5 Reasons Your CV Isn’t Getting Noticed
Applying for jobs can be an incredibly frustrating process. There’s nothing more demoralising than spending hours crafting the perfect application only to hear nothing back – especially when you feel that your skills and experience would have been perfect for the role. However, if you are finding that you are consistently falling at the first hurdle, there’s probably something wrong, and that something is probably your CV. Studies have shown that recruiters spend an average of 6 seconds looking at a CV, so it’s crucial to grab their attention quickly and make sure the key details are at the forefront. Here’s five reasons your CV might not be getting noticed.
You’ve got relevant experience…but it’s on the third page.
It’s amazing how many people organise their work experience chronologically on their CV, starting with their first job and working through in order. A CV shouldn’t be a dispassionate list of all the jobs you’ve ever had, it should be a sales pitch emphasising why you are the perfect candidate for the job. If you’re applying for a marketing position, the first job a recruiter sees on your CV should be a marketing role, not the paper round you had when you were thirteen. Order your experience according to relevance for the job to which you’re applying, and you’ll find you have much greater success.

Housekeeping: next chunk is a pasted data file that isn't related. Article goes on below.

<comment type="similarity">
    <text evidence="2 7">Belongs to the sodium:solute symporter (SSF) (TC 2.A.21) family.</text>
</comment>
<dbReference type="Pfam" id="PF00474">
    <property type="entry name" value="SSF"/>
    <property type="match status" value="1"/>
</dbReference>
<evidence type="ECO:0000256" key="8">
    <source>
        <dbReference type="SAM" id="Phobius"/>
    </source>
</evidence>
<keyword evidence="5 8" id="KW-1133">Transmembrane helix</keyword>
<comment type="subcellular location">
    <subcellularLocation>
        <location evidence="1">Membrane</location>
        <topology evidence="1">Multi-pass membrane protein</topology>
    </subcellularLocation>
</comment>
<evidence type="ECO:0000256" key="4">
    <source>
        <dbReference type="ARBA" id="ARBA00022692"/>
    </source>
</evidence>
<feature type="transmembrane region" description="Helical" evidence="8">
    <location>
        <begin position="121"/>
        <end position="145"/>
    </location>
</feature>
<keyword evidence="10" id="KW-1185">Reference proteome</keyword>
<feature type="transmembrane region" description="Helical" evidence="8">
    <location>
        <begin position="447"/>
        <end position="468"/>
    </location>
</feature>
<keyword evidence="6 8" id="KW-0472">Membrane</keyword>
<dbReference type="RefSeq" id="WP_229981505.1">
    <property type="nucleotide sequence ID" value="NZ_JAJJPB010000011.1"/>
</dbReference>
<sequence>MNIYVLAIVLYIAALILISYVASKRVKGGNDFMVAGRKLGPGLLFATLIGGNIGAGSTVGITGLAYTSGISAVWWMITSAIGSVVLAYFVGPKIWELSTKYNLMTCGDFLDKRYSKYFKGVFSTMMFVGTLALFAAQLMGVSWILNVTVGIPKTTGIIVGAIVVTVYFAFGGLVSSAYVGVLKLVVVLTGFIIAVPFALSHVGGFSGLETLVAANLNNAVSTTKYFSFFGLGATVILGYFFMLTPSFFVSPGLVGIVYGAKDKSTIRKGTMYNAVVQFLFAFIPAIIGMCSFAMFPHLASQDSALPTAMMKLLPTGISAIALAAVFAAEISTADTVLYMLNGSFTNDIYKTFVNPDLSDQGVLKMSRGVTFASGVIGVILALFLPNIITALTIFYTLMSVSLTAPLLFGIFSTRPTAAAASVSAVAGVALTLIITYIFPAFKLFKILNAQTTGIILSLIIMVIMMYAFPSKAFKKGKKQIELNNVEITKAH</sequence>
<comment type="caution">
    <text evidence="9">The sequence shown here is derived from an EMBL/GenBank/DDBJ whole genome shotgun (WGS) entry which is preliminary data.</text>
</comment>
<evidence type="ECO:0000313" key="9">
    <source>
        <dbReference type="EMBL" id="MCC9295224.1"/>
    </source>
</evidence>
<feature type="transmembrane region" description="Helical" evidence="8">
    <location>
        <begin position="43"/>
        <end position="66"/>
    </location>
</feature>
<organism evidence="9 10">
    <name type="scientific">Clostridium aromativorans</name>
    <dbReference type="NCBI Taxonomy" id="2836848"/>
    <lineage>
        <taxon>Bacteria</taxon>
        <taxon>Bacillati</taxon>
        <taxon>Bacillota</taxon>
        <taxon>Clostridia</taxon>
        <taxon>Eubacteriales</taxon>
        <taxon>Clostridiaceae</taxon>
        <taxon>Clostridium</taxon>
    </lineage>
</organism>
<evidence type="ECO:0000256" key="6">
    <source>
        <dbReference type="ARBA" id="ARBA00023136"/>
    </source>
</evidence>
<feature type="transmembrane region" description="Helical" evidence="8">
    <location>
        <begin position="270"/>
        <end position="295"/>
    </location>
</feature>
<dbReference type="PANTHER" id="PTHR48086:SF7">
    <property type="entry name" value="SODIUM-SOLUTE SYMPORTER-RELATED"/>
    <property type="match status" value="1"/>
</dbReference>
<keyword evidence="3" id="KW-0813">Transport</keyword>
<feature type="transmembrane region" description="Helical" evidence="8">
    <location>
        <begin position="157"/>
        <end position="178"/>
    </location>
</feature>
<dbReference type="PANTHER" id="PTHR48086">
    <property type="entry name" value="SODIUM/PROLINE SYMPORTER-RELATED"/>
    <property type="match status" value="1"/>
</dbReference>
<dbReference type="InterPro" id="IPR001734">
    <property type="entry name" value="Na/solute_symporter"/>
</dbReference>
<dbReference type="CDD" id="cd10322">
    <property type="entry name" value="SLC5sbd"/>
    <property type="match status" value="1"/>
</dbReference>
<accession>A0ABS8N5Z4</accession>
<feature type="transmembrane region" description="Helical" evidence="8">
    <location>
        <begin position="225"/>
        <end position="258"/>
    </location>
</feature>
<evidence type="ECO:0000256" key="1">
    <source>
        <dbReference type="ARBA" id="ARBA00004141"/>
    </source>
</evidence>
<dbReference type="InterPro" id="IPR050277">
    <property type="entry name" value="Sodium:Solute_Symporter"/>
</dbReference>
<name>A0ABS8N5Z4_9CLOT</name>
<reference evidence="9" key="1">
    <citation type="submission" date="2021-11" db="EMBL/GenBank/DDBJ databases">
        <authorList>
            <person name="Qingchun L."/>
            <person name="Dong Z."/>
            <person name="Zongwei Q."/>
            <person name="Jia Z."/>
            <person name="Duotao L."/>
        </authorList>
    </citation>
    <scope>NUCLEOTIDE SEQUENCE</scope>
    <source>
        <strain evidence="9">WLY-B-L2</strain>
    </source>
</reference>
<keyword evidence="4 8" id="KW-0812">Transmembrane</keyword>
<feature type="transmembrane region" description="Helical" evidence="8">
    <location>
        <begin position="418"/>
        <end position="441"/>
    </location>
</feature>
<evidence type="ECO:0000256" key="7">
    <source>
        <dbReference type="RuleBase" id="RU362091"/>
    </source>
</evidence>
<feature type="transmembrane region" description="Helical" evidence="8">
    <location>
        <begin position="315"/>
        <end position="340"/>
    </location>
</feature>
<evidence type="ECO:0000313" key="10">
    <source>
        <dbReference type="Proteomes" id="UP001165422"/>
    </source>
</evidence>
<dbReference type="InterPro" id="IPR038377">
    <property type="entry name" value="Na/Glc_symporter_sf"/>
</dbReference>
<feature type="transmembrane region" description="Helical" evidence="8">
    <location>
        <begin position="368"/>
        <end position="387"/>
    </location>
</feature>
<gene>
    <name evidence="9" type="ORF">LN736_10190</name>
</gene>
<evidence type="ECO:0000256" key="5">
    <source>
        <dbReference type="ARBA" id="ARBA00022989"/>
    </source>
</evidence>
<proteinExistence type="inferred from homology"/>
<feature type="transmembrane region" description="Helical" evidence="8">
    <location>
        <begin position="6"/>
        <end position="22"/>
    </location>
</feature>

It’s full of buzzwords
So you’re hard-working, passionate and self-motivated? So is everyone else, unfortunately. Whilst these are undoubtedly qualities that companies are looking for in an employee, they’re unlikely to make anyone take notice of your CV. Rather than stating these qualities over and over, fill your CV with hard facts that prove them to be true. Instead of saying you’re target-oriented, say that you have consistently met or surpassed your targets in all of your previous roles.
It’s five pages long
As mentioned, recruiters generally only scan through a CV, picking out the important details. So brevity really is crucial – if your CV is four or five pages long, you’re increasing the chance that your most relevant achievements and experience will be missed. As a general rule, it’s good to keep it to no more than two pages, including only your most relevant experience.
Dodgy spelling, grammar and punctuation
It sounds obvious, but it’s surprising how many people have basic errors on their CV. Your CV is your first chance to present your case and make an impression, so make sure you don’t shoot yourself in the foot with easily avoidable mistakes. Poor spelling and grammar looks sloppy and unprofessional, and that’s not the first impression you want to make when applying for a job.
You’ve left gaps unexplained
There’s nothing wrong with having long periods of inactivity on your CV, but these need to be fully explained. Maybe you took a career break to do some travelling or volunteer work, maybe you put your career on hold to concentrate on your family; there’s nothing wrong with these per se, but they should be flagged on your CV. Otherwise, a recruiter may assume there’s something amiss, and you might not get the credit your experience deserves.
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